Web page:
Publication Date



Barry Chernoff


Biology (BIOL)


English (United States)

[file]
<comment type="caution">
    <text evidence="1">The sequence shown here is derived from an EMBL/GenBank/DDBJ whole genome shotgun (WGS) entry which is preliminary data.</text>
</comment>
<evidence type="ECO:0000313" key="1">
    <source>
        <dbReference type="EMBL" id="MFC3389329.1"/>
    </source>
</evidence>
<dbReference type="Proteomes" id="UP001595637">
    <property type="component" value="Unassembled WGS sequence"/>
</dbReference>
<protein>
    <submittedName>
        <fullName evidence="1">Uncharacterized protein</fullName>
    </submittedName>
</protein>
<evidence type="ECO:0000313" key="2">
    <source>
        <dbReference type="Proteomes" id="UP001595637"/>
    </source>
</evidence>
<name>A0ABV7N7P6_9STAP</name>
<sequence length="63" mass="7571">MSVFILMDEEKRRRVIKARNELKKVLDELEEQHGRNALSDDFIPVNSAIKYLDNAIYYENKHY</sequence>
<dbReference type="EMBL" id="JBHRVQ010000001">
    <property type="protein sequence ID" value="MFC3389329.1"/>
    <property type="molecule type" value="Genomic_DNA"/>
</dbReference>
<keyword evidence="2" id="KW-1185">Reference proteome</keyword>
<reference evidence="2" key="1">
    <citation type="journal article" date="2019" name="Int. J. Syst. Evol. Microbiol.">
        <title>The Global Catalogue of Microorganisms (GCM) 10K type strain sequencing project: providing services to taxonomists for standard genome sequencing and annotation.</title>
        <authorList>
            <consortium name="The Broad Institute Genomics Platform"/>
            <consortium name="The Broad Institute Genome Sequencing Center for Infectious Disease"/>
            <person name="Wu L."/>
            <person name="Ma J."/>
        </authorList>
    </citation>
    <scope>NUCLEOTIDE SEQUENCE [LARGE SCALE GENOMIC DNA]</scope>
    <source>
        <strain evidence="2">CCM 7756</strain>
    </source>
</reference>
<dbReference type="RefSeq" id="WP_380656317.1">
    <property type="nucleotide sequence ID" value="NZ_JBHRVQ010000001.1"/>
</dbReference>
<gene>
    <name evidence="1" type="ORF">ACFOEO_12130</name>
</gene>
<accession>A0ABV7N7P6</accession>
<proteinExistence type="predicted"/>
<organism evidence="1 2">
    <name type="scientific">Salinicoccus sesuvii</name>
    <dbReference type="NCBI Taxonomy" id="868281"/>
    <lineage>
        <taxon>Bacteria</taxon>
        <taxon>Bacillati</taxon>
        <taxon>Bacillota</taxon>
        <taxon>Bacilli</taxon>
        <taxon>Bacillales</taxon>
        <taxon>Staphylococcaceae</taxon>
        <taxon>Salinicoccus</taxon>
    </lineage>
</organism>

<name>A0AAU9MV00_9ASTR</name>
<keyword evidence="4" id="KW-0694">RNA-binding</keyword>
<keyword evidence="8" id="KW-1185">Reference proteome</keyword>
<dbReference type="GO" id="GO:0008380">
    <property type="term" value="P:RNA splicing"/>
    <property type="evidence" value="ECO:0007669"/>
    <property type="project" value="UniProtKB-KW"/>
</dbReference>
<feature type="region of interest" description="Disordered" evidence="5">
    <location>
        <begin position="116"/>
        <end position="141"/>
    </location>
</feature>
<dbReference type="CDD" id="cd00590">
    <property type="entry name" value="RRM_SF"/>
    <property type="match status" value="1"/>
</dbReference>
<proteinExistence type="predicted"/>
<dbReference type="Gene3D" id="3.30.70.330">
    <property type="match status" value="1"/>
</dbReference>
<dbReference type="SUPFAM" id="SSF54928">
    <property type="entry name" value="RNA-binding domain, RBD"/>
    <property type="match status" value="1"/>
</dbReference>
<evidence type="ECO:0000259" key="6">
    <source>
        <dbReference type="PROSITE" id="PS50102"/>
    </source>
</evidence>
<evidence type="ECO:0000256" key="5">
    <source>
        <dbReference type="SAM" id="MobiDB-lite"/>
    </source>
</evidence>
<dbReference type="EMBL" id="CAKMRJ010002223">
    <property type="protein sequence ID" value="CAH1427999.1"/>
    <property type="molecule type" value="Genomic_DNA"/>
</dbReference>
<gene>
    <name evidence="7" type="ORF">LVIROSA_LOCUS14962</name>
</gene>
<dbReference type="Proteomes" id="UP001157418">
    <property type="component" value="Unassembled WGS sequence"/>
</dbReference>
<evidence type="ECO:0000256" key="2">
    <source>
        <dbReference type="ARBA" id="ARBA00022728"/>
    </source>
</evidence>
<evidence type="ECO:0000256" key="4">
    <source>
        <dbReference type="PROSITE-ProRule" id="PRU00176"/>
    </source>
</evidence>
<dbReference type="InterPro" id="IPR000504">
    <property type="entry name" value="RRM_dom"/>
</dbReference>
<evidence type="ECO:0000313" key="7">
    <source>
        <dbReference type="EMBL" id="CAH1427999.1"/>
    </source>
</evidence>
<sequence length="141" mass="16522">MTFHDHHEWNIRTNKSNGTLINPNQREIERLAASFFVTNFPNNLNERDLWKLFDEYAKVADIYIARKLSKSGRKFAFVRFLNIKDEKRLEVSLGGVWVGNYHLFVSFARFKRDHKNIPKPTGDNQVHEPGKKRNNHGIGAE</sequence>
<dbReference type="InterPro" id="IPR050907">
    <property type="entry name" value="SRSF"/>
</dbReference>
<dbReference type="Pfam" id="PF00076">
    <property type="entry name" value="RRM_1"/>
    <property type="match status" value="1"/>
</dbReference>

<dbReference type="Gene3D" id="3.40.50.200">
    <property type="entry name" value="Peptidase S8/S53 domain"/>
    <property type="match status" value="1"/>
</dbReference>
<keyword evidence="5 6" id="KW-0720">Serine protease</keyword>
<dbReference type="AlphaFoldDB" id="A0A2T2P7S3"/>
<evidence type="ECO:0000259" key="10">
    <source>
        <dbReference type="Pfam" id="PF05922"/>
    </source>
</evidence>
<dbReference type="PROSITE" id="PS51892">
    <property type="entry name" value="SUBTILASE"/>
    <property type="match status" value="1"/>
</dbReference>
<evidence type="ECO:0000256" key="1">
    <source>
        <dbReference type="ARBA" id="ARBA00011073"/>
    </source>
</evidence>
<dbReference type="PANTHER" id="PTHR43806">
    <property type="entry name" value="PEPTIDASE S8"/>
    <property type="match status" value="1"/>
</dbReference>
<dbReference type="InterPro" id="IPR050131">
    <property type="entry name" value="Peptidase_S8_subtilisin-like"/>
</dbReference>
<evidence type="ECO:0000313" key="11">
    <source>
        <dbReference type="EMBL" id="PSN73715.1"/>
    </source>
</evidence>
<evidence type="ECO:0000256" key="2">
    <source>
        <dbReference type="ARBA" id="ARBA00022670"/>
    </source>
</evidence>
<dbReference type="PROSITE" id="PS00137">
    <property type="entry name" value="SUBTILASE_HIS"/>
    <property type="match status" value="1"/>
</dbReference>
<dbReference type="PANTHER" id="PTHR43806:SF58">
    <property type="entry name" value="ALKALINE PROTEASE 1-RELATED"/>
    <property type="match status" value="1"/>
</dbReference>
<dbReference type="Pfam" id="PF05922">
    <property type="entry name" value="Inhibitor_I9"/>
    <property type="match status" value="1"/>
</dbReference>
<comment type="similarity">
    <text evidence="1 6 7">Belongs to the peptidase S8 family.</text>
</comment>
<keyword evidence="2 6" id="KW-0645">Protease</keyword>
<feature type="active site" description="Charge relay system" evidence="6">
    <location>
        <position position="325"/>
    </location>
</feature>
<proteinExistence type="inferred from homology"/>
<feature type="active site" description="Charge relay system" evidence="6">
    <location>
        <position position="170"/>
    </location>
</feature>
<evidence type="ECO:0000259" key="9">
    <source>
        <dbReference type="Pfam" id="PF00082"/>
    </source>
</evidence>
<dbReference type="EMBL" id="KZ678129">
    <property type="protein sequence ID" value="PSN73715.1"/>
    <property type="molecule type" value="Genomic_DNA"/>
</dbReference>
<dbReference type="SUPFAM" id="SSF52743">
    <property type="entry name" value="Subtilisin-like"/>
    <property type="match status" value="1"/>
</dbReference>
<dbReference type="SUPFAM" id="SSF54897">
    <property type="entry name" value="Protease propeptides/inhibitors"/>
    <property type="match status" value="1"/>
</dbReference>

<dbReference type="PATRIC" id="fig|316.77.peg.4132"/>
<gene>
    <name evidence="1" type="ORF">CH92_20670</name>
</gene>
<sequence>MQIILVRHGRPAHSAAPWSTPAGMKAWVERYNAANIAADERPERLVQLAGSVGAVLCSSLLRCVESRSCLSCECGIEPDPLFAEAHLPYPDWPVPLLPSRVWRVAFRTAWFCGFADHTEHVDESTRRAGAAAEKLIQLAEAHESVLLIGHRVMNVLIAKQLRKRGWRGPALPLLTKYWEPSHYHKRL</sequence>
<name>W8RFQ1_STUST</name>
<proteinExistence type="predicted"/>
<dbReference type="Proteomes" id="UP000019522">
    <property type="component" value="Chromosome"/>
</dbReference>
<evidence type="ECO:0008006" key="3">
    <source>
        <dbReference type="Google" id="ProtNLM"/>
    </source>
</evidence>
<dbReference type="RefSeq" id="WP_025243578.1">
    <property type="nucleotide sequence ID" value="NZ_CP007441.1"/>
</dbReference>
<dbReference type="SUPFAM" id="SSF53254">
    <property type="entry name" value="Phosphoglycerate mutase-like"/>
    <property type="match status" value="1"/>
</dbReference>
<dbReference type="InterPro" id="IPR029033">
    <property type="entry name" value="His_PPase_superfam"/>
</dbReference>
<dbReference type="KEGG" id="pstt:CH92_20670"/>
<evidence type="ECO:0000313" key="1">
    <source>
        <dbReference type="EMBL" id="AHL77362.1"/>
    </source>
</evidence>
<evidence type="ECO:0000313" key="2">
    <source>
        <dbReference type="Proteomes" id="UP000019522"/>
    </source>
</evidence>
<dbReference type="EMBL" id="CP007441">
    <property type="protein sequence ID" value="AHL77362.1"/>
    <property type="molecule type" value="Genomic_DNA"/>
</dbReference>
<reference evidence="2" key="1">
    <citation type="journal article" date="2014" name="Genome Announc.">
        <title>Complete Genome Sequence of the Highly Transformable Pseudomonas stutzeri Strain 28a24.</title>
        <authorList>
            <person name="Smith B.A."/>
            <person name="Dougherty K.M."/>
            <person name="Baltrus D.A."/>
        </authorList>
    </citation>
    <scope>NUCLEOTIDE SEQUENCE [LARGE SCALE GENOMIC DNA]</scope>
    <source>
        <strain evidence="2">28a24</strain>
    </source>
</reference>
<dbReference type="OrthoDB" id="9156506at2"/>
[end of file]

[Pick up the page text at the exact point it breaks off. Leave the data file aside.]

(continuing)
The effects of habitat fragmentation can have important impacts on the genetic structure and morphological variation within a species. I studied the divergence of body shape among populations of the Hardhead Silverside, Atherinomorus stipes, living in the Florida Keys and Belize Cays. The morphometric analyses included a total of 389 specimens from seven populations in Belize (n = 175) and eight populations in Florida (n = 214). Principal component analyses of 31 interlandmark distances and relative warp analyses of 15 landmarks around the body indicated that there were highly significant differences in body shape: i) between the populations living in Florida and Belize; and ii) among populations living within Florida and within Belize. A most surprising and potentially important result was discovered about the relationship between body shape and haplotype of the mitochondrial nd2 gene. Analyses of variance on individuals from Belize rejected the null hypotheses that there would be no difference in body shape among groups of individuals with a particular haplotype. It is not obvious why variation in body shape should be explained by nd2 haplotype. Linear regression analyses of pairwise morphological distances on geographic distance indicated that the Isolation by Distance model did not explain morphological divergence in Belize populations; however, the model explained some of the morphological divergence in Florida populations. These results suggest that A. stipes maintains a relatively discrete population structure associated with a patchy landscape that has a strong influence on the phenotypic expression of body shape.

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